“We know that dentist are among the leading prescribers of opioids in the United States—this is particularly true in age groups vulnerable to the risks of addiction, like adolescents and young adults. Just as physicians need to strive to become more responsible in the way they prescribe opioids, dentists also need to be more cautious about prescribing large amounts of these dangerous medications,” he said.

Prescribing Opioids After Surgical Procedures

The second study analyzed data from around 14 million commercially insured patients, looking for possible trends in postoperative opioid prescribing.2 The study focused its cohort on 155,297 opioid-naïve adults who underwent some kind of low-risk surgical procedure, such as the following:

  • Carpal tunnel release
  • Laparoscopic cholecystectomy
  • Inguinal hernia repair
  • Knee arthroscopy

Within 7 days, the majority of patients (80.0%) filled a prescription for an opioid. Somewhat similar to Bateman et al’s findings, 86.4% of these prescriptions were for hydrocodone/acetaminophen or oxycodone/acetaminophen. Because the researchers examined data from 2004, 2008, and 2012, they found the proportions of patients filling prescriptions for opioids following these low-risk surgical procedures steadily increased over the years—similar to the rise in opioid prescribing in general.

For patients that filled a prescriptions for hydrocodone/acetaminophen or oxycodone/acetaminophen, mean morphine equivalents (for all years) included:

  • Laparoscopic cholecystectomy - 203.0 (95% CI, 202.1-204.0)
  • Carpal tunnel release - 213.1 (95% CI, 211.1-215.1)
  • Inguinal hernia repair – 221.5 (95% CI, 220.1-222.9)
  • Knee arthroscopy - 268.8 (95% CI, 267.6-270.0)

Interestingly, the mean morphine equivalent of opioids dispensed for every procedure steadily increased from 2004 through 2012 by 29.71 (95% CI, 28.08-31.35; P < 0.001). This was most noticeable for knee arthroscopy procedures, at 45.16 morphine equivalents (95% CI 42.26-48.07; P < 0.001). And yet, the duration of days for prescriptions remained unchanged, even decreasing slightly. The rising prescribing levels could be a sign of increasing reliance on opioid prescriptions over alternative therapies to manage postoperative pain, the authors wrote.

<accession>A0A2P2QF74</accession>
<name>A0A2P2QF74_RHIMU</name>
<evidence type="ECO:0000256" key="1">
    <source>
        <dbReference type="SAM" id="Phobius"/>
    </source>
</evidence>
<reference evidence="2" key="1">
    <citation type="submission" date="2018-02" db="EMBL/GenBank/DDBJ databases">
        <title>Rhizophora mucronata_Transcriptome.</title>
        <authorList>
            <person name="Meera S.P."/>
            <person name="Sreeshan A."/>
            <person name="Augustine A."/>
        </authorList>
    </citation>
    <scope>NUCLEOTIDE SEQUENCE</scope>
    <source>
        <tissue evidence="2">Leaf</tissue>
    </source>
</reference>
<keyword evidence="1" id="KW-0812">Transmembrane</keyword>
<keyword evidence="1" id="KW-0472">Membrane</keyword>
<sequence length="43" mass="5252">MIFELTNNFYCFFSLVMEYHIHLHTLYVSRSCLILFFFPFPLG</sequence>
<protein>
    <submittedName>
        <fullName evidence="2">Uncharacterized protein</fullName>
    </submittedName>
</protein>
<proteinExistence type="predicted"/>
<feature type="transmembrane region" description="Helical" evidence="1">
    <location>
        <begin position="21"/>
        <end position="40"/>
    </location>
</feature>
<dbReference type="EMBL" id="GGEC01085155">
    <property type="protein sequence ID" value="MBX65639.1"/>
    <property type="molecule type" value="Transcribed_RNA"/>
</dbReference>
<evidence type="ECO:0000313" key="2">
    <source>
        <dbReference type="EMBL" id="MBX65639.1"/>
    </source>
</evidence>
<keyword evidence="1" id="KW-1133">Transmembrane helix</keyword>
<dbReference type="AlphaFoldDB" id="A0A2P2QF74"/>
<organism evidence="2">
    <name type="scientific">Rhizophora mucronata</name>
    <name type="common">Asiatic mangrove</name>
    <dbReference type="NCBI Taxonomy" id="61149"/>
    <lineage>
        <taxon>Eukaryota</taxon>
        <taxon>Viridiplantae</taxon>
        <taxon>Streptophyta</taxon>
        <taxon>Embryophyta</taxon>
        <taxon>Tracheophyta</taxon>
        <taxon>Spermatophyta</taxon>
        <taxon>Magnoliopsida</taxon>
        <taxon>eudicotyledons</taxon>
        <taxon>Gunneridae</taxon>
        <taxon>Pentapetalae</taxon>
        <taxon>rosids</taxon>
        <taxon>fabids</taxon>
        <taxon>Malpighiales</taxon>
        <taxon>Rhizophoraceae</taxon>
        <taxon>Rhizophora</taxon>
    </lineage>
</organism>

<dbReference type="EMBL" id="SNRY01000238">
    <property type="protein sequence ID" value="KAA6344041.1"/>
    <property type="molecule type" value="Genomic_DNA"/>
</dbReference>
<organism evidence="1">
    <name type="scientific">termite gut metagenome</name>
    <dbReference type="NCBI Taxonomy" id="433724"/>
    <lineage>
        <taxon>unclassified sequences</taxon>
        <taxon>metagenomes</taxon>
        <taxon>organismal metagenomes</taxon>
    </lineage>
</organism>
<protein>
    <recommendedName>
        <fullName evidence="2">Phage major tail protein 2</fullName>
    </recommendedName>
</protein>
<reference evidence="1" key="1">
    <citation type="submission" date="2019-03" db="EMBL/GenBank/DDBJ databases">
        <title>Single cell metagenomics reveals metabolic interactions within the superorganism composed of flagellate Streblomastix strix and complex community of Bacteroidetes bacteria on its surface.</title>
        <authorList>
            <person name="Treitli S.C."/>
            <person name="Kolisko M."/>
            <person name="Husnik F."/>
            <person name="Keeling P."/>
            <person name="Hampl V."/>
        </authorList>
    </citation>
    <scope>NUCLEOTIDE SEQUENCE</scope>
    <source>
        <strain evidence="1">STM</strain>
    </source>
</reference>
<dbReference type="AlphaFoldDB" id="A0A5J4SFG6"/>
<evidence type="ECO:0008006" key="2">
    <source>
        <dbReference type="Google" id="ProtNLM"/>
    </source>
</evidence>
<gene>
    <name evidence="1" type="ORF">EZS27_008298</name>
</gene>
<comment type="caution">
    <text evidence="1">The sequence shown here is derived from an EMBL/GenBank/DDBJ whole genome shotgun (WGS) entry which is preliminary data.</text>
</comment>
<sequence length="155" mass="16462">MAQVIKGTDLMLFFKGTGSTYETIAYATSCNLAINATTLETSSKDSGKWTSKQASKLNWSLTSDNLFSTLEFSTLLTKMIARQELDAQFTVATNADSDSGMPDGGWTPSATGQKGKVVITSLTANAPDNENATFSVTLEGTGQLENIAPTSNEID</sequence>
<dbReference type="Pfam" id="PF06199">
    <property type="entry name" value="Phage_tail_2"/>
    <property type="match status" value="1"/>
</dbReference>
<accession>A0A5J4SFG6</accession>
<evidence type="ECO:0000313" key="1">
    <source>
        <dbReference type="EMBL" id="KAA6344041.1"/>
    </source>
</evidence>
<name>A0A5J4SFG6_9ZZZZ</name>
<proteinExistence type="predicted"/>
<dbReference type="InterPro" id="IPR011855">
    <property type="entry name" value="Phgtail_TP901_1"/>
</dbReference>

"It is also important to recognize that filling a prescription for opioids and taking the medication are two different things,” said Hannah Wunsch, MD, MSc, from the Sunnybrook Health Sciences Centre in Toronto, Ontario, Canada. “We don’t know from this study how many patients are making use of these pills or are keeping them as a last resort after trying other appropriate alternatives,” Dr. Wunsch told Practical Pain Management.

Another explanation could be an increased focus on pain treatment. According to Dr. Bateman, this could very well be the case. “My sense is that many practitioners, whether doctors or dentist, prescribe extra medication ‘just in case.’ They don't want the patient to run out and have to come back for a refill or end up having pain that is untreated," he noted.

“The problem with that approach is that it leads to a lot of leftover opioid medication out there in the community," he added. "We know leftover medication is a major source for opioids that are misused or diverted. It is also possible, although we don't have good data on the issue, that patients who are prescribed and take more opioid medications for an acute pain condition have a higher chance of becoming addicted.”

Last updated on: April 6, 2016